Recipes: A Chinese New year's banquet

By Angela Casley

Angela Casley uses everyday ingredients to whip up a Chinese meal of appetising splendour.

Abacus, wooden board,Leaf & Bean glass teapot, bamboo steamer, chopsticks, wooden bowls and wok from Wah Lee. Photo / Babiche Martens.
Abacus, wooden board,Leaf & Bean glass teapot, bamboo steamer, chopsticks, wooden bowls and wok from Wah Lee. Photo / Babiche Martens.

The most traditional Chinese holiday is certainly the largest: 15 days of celebrating the new year, including the not-to-be-missed, crazy busy, colourful Lantern Festival.

Traditions vary widely and it is a time for families to gather, clean the house, then decorate with elaborate colours and lights. The dishes served during this period are sumptuous and often have a spiritual meaning.

The Chinese more than anyone bring a humble approach to creating tasty delicacies in a simple manner. Often, these are home-grown and inexpensive ingredients, made without extravagant kitchens and endless equipment.

Two simple pieces of equipment are required for good Chinese cooking - a wok and a steamer. Meals often are meatless and rice is a staple.

The marinated tofu here is deceptively easy. Pricking the tofu all over with a fork lets the marinade seep in to leave an intense flavour.

I like to blanch Asian greens then plunge them into cold water to refresh.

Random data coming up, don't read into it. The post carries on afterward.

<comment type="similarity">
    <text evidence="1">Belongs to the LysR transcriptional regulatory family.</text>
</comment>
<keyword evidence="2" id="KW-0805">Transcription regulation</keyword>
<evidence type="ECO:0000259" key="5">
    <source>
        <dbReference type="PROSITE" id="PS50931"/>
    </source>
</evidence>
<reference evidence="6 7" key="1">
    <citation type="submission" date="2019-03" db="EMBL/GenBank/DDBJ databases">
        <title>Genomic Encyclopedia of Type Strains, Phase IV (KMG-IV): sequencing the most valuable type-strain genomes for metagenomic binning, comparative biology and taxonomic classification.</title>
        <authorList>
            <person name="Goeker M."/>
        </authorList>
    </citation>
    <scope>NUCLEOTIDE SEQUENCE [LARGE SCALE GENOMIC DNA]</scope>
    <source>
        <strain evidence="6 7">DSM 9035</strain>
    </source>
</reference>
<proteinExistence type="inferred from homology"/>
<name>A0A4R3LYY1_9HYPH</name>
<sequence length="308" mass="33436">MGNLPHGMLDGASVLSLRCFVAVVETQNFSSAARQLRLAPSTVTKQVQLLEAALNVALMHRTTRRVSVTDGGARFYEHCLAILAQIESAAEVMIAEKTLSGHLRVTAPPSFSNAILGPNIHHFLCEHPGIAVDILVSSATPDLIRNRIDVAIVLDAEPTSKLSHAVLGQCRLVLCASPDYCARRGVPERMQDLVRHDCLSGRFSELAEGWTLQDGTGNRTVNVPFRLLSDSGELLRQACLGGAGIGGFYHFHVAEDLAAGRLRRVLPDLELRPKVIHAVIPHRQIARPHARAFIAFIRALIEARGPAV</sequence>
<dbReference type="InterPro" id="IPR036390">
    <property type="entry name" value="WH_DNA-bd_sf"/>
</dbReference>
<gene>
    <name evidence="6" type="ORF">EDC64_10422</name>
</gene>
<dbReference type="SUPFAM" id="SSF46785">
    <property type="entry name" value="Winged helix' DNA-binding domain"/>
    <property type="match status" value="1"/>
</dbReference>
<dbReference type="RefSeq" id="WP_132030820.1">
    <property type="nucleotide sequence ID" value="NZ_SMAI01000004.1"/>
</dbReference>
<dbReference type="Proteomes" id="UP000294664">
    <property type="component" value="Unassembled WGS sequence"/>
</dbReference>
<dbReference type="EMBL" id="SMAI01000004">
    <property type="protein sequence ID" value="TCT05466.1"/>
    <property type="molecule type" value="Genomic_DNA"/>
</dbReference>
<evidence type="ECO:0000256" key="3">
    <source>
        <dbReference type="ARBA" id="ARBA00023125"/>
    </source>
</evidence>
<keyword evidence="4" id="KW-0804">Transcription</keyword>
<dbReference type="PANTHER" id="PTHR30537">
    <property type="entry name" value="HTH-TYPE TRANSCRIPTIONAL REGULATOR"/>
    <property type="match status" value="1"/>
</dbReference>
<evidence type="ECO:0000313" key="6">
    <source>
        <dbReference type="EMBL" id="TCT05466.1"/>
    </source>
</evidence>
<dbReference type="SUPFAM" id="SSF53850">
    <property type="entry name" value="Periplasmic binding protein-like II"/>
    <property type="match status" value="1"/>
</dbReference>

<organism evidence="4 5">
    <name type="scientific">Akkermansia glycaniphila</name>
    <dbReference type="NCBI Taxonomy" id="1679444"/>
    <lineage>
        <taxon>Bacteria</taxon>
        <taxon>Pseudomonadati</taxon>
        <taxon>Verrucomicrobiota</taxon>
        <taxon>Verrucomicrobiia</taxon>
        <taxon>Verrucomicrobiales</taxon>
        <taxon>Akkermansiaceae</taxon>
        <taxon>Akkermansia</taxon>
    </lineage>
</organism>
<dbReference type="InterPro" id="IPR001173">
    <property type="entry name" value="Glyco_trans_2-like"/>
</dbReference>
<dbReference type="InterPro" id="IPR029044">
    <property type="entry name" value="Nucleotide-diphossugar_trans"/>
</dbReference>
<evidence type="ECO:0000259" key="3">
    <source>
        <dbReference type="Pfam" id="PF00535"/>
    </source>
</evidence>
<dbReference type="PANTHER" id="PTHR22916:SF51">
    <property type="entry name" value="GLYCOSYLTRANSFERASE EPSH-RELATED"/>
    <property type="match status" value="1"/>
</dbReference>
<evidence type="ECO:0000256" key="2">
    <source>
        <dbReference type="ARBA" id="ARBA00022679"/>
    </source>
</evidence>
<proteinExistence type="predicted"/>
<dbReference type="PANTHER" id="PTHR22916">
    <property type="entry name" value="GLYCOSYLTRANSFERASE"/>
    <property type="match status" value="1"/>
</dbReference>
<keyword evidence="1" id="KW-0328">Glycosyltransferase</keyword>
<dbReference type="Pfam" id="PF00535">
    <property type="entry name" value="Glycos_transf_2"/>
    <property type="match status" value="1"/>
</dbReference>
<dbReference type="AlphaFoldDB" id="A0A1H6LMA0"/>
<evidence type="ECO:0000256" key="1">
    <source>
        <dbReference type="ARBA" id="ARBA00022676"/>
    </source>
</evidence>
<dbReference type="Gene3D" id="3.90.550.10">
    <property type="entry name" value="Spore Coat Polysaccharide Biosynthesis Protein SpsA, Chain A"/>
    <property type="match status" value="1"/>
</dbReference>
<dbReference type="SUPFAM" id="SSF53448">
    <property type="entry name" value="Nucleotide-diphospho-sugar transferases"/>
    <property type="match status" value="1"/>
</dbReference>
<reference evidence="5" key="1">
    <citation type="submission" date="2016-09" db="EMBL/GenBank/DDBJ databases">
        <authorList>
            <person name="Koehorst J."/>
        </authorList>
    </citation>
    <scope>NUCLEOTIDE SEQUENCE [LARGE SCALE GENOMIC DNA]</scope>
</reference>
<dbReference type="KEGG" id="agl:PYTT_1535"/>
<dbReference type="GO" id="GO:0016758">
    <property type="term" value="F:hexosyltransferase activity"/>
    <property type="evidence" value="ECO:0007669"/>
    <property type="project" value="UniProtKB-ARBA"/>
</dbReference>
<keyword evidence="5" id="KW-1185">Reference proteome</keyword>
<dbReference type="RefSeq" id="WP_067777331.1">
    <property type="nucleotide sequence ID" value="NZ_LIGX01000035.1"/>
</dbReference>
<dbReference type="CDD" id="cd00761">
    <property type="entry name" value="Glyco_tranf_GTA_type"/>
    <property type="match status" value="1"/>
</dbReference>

This way, when they are tossed in the wok, they will remain a wonderful bright colour and retain their crunchy texture.

Served with rice, this is a meal on its own or can be added to an array of other Chinese dishes in a banquet.

The easiest way to use wonton wrappers (which you will find at Asian supermarkets) is to fill with something tasty and steam them. I have used a mixture of pork and prawn with added flavours.

They can be made in a range of shapes; different regions in China have particular shapes that define their dumplings. Here I have gathered the edges together and cooked them in a steamer over simmering water, then served with a delicious dipping sauce of chilli and soy.

When we were young and ate at Chinese restaurants - which was a real treat - sweet options were few. The dessert would be toffee apple, lychees or deep-fried bananas, which were my favourite.

Instead of deep-frying, you can simply roll the bananas in dark, rich muscovado sugar then fry in a little butter and serve with a warm caramel sauce. For those of you with a sweet tooth, this dessert is a must.

Marinated tofu with Asian greens

Steamed pork buns

Fried bananas and caramel sauce


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